ports

How Covid -19 is Creating Bottlenecks Across Ports in the United States

You would have to live under a rock to have not heard about the bottleneck in our supply chain at our nation’s ports. I took some interest in this, not only because of hearing it on the news but from talking to some of our own TMS Digital intermodal clients using our dispatch software for their business.

This “log-jam” is causing a serious delay in product and merchandise deliveries, as well as price increases. In addition, as intermodal carriers, you are well aware of the downtime, when your trucks are backed up for miles and hours, waiting to be loaded at the ports.

Whose fault is this?

We hear people, unfairly, blaming truck drivers, but there is so much more involved. Logistics involves so much more than trucking.

The corona-virus pandemic has affected far more than folks having to wear masks or getting vaccinations have, not to mention the unfathomable loss of life. The pandemic has disrupted every aspect of the global supply chain. During the early days of the pandemic, manufacturing factories in parts of the world with the highest production were forced to shut down. At the same time, demand increased for many products from lifestyle changes due to people having to work from home, not to mention homeschooling their children.

This included office supplies, furniture, classroom tools, entertainment, food deliveries, home improvement materials. With the pandemic, production forecasters expected less demand, when just the opposite turned out to be true.

Even when factories were able to ramp up production, they were dependent on other factories for some pieces for assembly. More delays.

Finished products piled up at warehouses, due to a shortage of shipping containers and chassis.

Labor shortages and possible solutions

There is an ongoing challenge to find workers. Warehouse space is another issue. The Transportation Department has offered California up to $5-billion-dollar loan to improve its logistics infrastructure, including building more warehouses.

As I mentioned, earlier, logistics involves much more than trucking, including ships, air, rail, distribution centers, and retail. That being said, truck drivers carry more than 70 % of cargo moving through the United States. Moreover, with the driver shortage, estimated to be about minus 80,000 drivers, getting goods out of the port supply chain and distributed through the country has been an additional challenge.

Federal lawmakers are pushing for the Department of Transportation to approve a pilot program that would allow younger drivers, between 18 – 20, to drive across state lines if they complete extra training. Improvements in driver pay and truck parking would also help attract more drivers.

Hotshot truckers

They occasionally haul containers but with the weight of the container and wind drag, mileage is poor and often isn’t worth the cost of fuel. Not to mention, the loading and unloading without a crane.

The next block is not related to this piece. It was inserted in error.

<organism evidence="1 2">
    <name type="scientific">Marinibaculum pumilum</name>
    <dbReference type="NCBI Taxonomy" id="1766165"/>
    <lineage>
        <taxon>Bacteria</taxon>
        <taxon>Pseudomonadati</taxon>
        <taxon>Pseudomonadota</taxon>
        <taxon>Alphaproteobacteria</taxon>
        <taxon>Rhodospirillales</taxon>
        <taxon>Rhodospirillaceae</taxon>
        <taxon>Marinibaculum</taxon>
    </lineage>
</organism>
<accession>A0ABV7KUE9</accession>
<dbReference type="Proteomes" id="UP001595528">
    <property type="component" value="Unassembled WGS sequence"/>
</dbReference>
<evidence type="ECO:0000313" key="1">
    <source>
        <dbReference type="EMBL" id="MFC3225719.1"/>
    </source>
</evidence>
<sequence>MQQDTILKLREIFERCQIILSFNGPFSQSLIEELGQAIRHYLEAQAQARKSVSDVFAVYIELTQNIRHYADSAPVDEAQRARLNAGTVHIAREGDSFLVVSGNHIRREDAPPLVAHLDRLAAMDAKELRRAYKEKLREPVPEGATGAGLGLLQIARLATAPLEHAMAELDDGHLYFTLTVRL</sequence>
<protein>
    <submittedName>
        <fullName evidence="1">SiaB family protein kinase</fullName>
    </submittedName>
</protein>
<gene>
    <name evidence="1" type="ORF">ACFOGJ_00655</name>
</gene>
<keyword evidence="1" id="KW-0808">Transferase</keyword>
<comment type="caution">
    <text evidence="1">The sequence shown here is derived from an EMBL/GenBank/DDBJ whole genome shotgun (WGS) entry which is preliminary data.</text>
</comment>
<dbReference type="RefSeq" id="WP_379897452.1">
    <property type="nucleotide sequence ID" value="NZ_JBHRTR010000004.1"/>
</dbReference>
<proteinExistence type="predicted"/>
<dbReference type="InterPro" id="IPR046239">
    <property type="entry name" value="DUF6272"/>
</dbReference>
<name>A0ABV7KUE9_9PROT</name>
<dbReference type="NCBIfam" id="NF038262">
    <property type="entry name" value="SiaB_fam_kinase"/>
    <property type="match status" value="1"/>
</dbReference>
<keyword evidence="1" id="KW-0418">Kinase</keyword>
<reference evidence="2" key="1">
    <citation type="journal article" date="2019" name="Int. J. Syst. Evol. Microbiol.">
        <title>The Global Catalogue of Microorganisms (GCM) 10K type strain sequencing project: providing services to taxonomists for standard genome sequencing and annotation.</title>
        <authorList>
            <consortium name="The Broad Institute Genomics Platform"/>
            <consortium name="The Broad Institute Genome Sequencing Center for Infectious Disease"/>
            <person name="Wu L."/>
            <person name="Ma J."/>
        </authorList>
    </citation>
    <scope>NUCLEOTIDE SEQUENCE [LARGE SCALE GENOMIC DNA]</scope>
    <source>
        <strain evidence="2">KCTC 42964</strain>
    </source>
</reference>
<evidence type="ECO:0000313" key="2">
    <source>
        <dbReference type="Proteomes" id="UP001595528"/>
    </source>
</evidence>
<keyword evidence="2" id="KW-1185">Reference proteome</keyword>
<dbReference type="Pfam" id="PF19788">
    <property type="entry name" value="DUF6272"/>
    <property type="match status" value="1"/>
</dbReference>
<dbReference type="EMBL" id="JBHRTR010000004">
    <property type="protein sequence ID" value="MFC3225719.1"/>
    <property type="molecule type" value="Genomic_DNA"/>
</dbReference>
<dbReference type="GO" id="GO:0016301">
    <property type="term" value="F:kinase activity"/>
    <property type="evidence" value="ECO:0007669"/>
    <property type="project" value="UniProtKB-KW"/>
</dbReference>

How consumers and the environment are being effected

After mentioning some of the causes, let us talk about the effect. Price increases on things like groceries, lumber, vehicles, etc., the list goes on.

Something I was not aware of until I started researching this, was the volume of pollution created by the diesel engines of all the ships, which are backed up at the ports, waiting to be unloaded.

A bit more on this from the Guardian:

“The Ports of Long Beach and Los Angeles, two of the nation’s busiest, create more than100 tons a day of smog and other cancer-causing contaminants that choke local communities – rivaling roughly 6m cars on the roads across the region each day.”

Needless to say, the pollution is affecting the nearby neighborhoods. Moreover, that is not all that is happening.

This is from KTLA5, in Los Angeles:

A Los Angeles neighborhood just outside the nation’s busiest port complex has become a perpetual traffic jam, with trucks hauling cargo containers backed up day and night as workers try to break through an unprecedented backlog of ships waiting to unload.

About 40% of all shipping containers entering the U.S. come through the Los Angeles and Long Beach ports.

How TMS Digital Helps you in this.

Here at TMS Digital, sympathize with all who are feeling the effects of the backlog, in one way or another. In addition, while we cannot offer a solution to speed up the unloading process at the ports, we can offer you a great dispatch program that keeps your company on track, whether you are intermodal, brokerage, TL, or LTL carriers. We have helped the trucking industry with our software for over 30 years and our dispatching system is highly configurable to fit each individual company and its unique needs. TMS Digital Dispatch software for trucking companies comes with a Fuel Card interface and an Accounting interface. Stored on secure servers with 24/7 IT support, fantastic software support, leaving you with no worries that your data is safe! Contact us today for a free demo.

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